U.S. Education Secretary Arne Duncan is scheduled to meet with incoming schools chancellor Cathie Black Thursday.
Duncan, calling himself a "huge fan of Joel Klein," said the outgoing Chancellor had done "an amazing job" and that Black's challenge is to take public education to the next level. He said he would do whatever he could to support her.
Asked about Mayor Bloomberg's choice of such an unconventional chancellor from the world of publishing, who has no background in either the public sector or education, Duncan said there would be challenges regardless of who the mayor chose.
"Anyone coming to this job has a huge learning curve," said Duncan, who who previously ran the Chicago public schools. "In Chicago, I worked for the previous superintendent before I got the job for two and a half years. I sort-of thought I knew it. I got there, I had no idea how big my learning curve was. So she, like anyone else, has a learning curve."
Two lawsuits have been filed against the state's education commissioner for granting the Hearst Magazines chair a waiver to take over as chancellor in January. One was brought by a Park Slope parent and the second by civil rights lawyer Norman Siegel and State Assemblyman Hakeem Jeffries, who claim Black shouldn't have been approved based on hiring a Chief Academic Officer because her own credentials should have been sufficent.
Duncan did not address the lawsuits, but he called Black "smart" and "committed" and said he thinks she has a good team. In Chicago, Duncan was paired with an educator when he was C.E.O. of the schools. Black's Chief Academic Officer will be Shael Polakow-Suransky, who is currently a deputy chancellor. Duncan said he relied on educators and leaders from the business community to build a diverse team of supporters with a diverse set of skills.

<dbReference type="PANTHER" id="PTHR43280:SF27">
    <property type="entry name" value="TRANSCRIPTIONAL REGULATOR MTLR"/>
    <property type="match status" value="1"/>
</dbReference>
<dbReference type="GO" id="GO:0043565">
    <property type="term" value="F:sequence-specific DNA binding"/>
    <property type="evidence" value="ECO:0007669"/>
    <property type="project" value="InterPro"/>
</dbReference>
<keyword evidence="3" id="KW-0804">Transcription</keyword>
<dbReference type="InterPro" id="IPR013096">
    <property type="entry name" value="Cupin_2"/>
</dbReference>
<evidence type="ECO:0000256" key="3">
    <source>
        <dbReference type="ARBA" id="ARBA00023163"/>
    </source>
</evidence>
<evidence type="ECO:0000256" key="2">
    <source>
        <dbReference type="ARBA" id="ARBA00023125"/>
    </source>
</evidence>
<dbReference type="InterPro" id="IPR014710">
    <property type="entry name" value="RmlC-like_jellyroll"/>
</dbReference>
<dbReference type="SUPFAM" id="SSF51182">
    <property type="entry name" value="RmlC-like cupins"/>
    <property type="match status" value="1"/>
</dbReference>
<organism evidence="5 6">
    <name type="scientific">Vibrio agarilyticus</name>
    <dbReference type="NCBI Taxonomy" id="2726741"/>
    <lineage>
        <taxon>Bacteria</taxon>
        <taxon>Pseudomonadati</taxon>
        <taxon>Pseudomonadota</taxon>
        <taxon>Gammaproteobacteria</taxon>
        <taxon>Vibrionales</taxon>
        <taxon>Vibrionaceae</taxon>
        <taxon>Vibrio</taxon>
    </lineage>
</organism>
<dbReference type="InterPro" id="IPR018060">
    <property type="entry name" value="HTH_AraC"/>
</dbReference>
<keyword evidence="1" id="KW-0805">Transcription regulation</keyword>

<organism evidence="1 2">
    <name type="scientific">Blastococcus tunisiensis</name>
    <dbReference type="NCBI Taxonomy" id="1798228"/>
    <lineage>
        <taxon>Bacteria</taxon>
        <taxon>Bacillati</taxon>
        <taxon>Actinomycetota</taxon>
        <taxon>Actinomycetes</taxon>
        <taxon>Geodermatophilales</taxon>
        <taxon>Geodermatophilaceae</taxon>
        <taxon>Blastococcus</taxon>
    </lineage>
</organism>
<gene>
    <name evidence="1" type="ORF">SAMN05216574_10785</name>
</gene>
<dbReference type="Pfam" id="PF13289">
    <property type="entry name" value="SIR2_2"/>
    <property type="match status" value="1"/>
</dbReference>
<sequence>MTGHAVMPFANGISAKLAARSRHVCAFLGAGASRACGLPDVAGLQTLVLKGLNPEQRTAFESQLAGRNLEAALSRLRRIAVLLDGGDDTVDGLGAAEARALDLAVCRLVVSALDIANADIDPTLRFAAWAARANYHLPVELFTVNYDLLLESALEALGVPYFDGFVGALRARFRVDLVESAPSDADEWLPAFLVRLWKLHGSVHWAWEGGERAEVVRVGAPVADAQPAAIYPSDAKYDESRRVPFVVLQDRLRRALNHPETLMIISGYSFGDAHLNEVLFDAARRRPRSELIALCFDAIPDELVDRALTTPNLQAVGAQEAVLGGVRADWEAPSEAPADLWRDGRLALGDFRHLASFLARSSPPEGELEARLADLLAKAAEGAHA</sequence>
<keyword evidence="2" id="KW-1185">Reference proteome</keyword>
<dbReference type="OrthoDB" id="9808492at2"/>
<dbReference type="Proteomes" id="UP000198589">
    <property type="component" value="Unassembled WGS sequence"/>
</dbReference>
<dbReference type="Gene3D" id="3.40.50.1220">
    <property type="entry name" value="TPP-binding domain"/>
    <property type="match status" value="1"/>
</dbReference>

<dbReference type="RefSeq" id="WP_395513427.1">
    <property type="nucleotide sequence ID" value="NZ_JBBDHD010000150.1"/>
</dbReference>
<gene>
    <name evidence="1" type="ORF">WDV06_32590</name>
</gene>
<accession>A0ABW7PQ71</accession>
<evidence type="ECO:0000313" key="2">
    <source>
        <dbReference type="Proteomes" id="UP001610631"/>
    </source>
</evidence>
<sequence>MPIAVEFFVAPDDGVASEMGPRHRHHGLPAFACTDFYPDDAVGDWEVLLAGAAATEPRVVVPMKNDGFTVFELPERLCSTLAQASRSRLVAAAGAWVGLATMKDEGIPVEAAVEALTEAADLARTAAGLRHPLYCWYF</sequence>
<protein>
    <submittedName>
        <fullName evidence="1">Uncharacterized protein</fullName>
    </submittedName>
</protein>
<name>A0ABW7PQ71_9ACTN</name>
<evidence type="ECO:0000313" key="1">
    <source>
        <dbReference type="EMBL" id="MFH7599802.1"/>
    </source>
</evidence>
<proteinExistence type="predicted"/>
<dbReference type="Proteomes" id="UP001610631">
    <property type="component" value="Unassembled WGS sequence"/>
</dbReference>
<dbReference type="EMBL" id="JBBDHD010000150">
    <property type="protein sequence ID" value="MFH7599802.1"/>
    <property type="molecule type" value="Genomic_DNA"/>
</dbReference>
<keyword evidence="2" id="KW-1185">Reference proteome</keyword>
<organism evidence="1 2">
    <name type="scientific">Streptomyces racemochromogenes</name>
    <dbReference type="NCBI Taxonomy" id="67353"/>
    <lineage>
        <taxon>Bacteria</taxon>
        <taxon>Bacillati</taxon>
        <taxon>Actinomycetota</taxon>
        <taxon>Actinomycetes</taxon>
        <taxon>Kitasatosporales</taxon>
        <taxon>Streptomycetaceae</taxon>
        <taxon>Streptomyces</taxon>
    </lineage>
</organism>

The Education Secretary appeared at an alternative education center on West 35th Street this morning with Mayor Michael Bloomberg and Klein to announce a new pilot program to improve the GED exam, so adult learners are better prepared for the workforce. The General Equivalency Diploma, as it's known, was first developed for returning World War II veterans.
Cami Anderson, who runs the city's District 79 program for alternative schools, says it the current GED doesn't do a good job of preparing adults for work or for college, and that the new curriculum will focus more on building math, reading and other skills, "such as, being able to conduct an interview effectively, write a resume, show dogged determination when you get an obstacle in your way."
The pilot program was created after the Community Service Society released a report in 2009 finding New York State's GED pass rate is 48th in the nation. Only 60 percent of participants passed the test in 2007, with New York City having a pass rate of 47.5 percent. Only 7 percent of the GED-eligible population ends up in preparation programs each year and just half that figure take the test. The Communitiy Service Society also found that in the current recession, those with less than a high school education lost jobs at nearly twice the rate of high school graduates and more than 10 times the rate of college graduates. More than one million city adults don't have a high school diploma or its equivalent.
The city received a $3 million grant from the MetLife Foundation and the American Council on Education to improve the test and its curriculum starting next year. The city serves 30,000 young people and adults each year interested in obtaining a GED credential, making its sheer size attractive to educators interested in trying improvements. Duncan, Klein and Bloomberg toured a couple of classrooms and met young adults preparing to take the exam. Bloomberg told one woman he never considered himself the smartest student but he was the hardest worker.